The first Saturday of February is the official World Pisco Sour Day. In Peru, it’s actually a public holiday! Both the two South American countries Chile and Peru claim ownership to pisco as a liqueur and to pisco sour as their national drink. As the story goes, the drink was invited in Lima, Peru by an American bartender in the 1920s. However, Chileans will argue that it was invented much earlier in Chile, but that it started out as a whiskey sour. Whoever was the inventor – it’s fucking delicious!
Tonight, on the 6th of February 2016, we celebrated World Pisco Sour Day at restaurant Aymara in Oslo. No doubt, there were also celebrations going on at the other South-American influenced bars and restaurants around town, like Perla bar, Piscoteket, and Kamai. Pisco is a colorless or yellowish colored brandy produced by distilling grape wine into spirit. Like most liqueur, you find it in different qualities. I once tasted an outstanding pisco that was a delicacy to drink on its own. I don’t think I would use the finest quality in a cocktail, though. The good people at Aymara were kind enough to share their recipe for pisco sour with me!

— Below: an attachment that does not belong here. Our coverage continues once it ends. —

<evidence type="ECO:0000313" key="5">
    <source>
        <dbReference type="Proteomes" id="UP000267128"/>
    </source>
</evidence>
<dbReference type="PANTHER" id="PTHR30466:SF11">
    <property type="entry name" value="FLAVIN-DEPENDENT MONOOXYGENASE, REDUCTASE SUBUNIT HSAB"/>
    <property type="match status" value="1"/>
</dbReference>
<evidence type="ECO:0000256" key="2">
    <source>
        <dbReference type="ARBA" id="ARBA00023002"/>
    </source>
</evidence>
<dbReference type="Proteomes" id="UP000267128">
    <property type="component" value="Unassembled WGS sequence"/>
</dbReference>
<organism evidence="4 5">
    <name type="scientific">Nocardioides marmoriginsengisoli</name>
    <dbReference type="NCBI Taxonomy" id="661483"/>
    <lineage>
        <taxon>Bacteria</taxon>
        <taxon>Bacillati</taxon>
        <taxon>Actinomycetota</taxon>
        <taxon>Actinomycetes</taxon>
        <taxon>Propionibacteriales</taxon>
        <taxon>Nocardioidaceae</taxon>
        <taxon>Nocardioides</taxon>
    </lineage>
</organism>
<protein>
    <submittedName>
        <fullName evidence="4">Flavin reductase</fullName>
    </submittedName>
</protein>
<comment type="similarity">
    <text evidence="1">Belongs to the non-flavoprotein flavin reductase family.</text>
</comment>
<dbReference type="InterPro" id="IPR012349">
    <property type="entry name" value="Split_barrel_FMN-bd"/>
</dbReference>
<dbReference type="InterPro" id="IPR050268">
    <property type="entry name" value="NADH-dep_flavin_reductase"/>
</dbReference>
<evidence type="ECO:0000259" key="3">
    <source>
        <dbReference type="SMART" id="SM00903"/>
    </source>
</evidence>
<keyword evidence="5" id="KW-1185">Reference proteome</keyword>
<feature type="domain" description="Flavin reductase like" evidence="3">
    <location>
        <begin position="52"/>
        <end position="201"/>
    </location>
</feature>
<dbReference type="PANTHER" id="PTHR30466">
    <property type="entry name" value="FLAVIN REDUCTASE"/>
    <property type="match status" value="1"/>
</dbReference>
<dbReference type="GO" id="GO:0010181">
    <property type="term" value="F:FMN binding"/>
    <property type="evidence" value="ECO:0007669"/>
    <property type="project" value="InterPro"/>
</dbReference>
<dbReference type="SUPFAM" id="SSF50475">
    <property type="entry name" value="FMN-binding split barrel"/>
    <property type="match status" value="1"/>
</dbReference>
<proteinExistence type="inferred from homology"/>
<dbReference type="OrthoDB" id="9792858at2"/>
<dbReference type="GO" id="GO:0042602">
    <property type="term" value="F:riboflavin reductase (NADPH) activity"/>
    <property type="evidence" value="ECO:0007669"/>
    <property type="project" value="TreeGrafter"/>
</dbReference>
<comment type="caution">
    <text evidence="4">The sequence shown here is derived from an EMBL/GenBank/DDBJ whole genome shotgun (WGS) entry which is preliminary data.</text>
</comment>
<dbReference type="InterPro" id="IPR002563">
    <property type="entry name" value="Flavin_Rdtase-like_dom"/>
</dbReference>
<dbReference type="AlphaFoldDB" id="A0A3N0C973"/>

Original Aymara Pisco Sour Recipe
- 4 cl pisco
- 3 cl lime juice
- 2 cl sugar syrup
- Egg white from 1/2 organic egg
- Angostura bitters
- Crushed ice
To make sugar syrup, boil one part sugar to one part water for 1 minute and cool down. Add pisco, lime juice and sugar syrup in a cocktail shaker. Dry shake with the egg white. You can also use a blender or a stab mixer to achieve the same result. Add crushed ice and shake again. Serve in a lowball glass. Make two or three strips in the foam with Angostura bitters. Done! You can also make variations by adding passionfruit, pineapple and other exotic fruits to the mix.
What is your favorite pisco sour recipe? Please leave a comment below.
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